I have diabetes from my 13 years, before one year i got married and i am trying to get pregnant. But i cant. my HBA1C is 7.5, i am working women, i cant bring it to 6. I have Hypothyroid too. Every month i get disappoint when i get my mensus. I am under proper diet. Now i am getting stressed bcoz of this. Please ladies help me to get pregnant. Thanks

  26. Bryan S.
    Bryan S. January 10, 2012 at 6:14 pm | | Reply

    I am 25, and my wife is 23. She was diagnosed type 1 when we started dating 8 years ago. We’ve been married 5 years, and she is dead set on a baby. We had a miscarriage in Hawaii with twins, and it’s been killing her to keep trying since. I’m military, so my “doc stories” are a little different than most of yours, but complications are definitely risk factors you should be aware of. I’m not afraid of these factors because we’ve had all necessary blood tests, genetic tests and her miscarriage tests diagnosed. She is capable of carrying without a miscarry, so we are going to make it happen. Like others have said here, medical science and tests have come along way. Genetic narcissism? Really? I want a baby to share the bonds of love with my wife! If you think adopting is for you, then good luck… However, nothing compares to knowing your baby is of your DNA! And will continue to pass on your families history.

  27. Abi
    Abi January 25, 2012 at 3:27 am | | Reply

    When I was diagnosed with type 1 diabetes im May 09 it was a bit of a blow. It was 6 weeks before my wedding and the plan was to start a family straight away. I was gutted, I thought my chances of having a baby were gone. How wrong was I?! With the help of my Diabetes consultant and nurses I managed to get my HbA1c down to 6.4% by Sept 09 and was told I could start trying for a baby. It took a few months to conceive but we did it. After that it was trips every 2 weeks to the specialist diabetes antenatal clinic for the rest of my pregnancy. I had good control throughout. At times it was terribly hard, my blood sugars would be all over the place but with adjusting my insulin doses I got back on top of it and regained control. My son was born in Sept 10, 4 weeks early but perfectly healthy and beautiful. My experience of a diabetic pregnancy was totally positive, yes it was hard work but it was worth it. I have no worries for when we plan our next child!

  28. Abi
    Abi January 25, 2012 at 3:32 am | | Reply

    Oh and to add a further comment, I also have an older brother who has been type 1 for 10 years and my twin brother has been type 1 for 18 years. If my child develops diabetes at any point in his life I know it is not the end of the world. My brothers and I have good control but have not let it take over our lives!

  29. lamara h
    lamara h February 16, 2012 at 11:08 am | | Reply

    Well ladies I been a diabetic for 10years ism 23 I have a 4yr and prefabricated now no problem only with my first pregnancy but it wasn’t the baby it was me sugars was so so got induced early for highblood pressure he was 7pound 9ounces 22in healthy baby boy now iam 37weeks with my second son and bless to say he had all test done and very healthy waiting to see will I be induced at 38weeks so he wont be huge but the bigger the better ladies believe me healthy just pray an u will be fine dietetics is hard to manage when pregnant. I know but do yo best take your medicine regularly. Pregnancy is good goodluck!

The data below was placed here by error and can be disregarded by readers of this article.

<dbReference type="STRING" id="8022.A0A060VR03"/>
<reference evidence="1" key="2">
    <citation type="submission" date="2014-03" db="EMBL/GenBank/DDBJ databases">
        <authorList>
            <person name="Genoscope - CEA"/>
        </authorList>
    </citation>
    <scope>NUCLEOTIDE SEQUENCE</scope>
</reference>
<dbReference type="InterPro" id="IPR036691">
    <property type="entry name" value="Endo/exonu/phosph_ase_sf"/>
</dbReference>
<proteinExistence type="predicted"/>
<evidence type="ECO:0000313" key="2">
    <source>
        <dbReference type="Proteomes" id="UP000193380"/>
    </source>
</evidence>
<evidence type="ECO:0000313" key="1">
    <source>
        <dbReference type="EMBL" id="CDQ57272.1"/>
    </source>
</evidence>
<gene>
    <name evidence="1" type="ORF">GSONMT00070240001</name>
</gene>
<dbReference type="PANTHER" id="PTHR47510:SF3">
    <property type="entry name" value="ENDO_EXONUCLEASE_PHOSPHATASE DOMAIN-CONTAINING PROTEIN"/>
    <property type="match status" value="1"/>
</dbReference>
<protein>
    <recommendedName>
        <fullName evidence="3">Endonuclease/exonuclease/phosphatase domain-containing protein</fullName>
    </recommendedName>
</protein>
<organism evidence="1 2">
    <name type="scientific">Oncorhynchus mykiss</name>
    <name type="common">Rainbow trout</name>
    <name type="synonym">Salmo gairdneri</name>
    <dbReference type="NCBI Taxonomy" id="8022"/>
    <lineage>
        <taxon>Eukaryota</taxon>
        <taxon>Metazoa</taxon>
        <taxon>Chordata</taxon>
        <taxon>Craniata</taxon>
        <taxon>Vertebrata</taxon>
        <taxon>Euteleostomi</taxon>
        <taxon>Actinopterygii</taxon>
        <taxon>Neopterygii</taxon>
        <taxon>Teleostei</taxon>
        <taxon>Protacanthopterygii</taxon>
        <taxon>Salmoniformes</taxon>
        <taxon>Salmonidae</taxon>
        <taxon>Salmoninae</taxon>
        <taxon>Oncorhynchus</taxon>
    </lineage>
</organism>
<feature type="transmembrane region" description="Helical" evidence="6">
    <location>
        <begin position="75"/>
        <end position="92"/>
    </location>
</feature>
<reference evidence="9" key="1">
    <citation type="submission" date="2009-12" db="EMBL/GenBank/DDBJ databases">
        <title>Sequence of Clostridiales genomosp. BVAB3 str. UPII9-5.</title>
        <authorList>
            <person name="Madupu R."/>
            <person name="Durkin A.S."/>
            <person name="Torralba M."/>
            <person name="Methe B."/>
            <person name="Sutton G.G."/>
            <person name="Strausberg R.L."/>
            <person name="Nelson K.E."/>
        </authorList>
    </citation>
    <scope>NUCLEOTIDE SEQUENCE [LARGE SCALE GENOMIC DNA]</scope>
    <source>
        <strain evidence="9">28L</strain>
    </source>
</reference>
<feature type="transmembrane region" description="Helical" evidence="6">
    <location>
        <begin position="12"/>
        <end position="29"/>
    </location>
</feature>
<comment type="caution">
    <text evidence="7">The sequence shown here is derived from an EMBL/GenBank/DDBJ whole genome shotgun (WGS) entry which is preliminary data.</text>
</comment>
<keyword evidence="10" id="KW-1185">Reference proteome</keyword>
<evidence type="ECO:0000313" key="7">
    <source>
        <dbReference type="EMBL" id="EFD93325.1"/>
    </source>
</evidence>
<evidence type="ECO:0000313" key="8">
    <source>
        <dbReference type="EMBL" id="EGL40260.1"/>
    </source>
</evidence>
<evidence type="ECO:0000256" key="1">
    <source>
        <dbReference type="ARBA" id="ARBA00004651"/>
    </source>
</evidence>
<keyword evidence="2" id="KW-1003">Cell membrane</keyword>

30. shannon
    shannon March 12, 2012 at 2:04 pm | | Reply

    I have to say it’s interesting reading all the posts from early on until present. I do agree with many that there is nothing wrong with wanting to “give birth”. There is also nothing wrong with adopting…each is a choice that needs to be made individually. I have had diabetes my entire life. I am 35 years old…I’ve had it over 30 years. Some good and some bad times, but I don’t complain about it. It is a disease and yes it can bring the most horrible issues with it, but that is when you basically tell it to “kiss your butt”! If you want to sit back and let it control your life then fine, good luck, but for me and others I know…including my sister and brother and father… we control it and live our lives the way WE WANT TO!

    I don’t know if I can have children as I’ve had issues and been told I never will, but that doesn’t mean I that I’ve given up. Things are different nowadays. I grew up when there wasn’t many choices in glucose monitors, or taking multiple shots because you had too. Back then the idea of the pump was basically a figment of someone’s imagination!

    I won’t go on and comment specifically about what others have said, but remember this, instead of sulking and having a poor attitude do something about it! Take control and live your life and be greatful you and your love ones where fortunate to be around for as long as they were. There are children with diabetes that will never see 8 yrs old because they’ll kidneys are failing or even worse. But the amazing part is they still LIVE! They don’t get upset and blame others or have a negative attitude towards life, they get up everyday and fight the fight. I’ve been doing it for 30 some years, my sister 27 yrs, my brother 3 yrs and our Dad over 40 yrs. And yes, it absolutely SUCKS, but so what.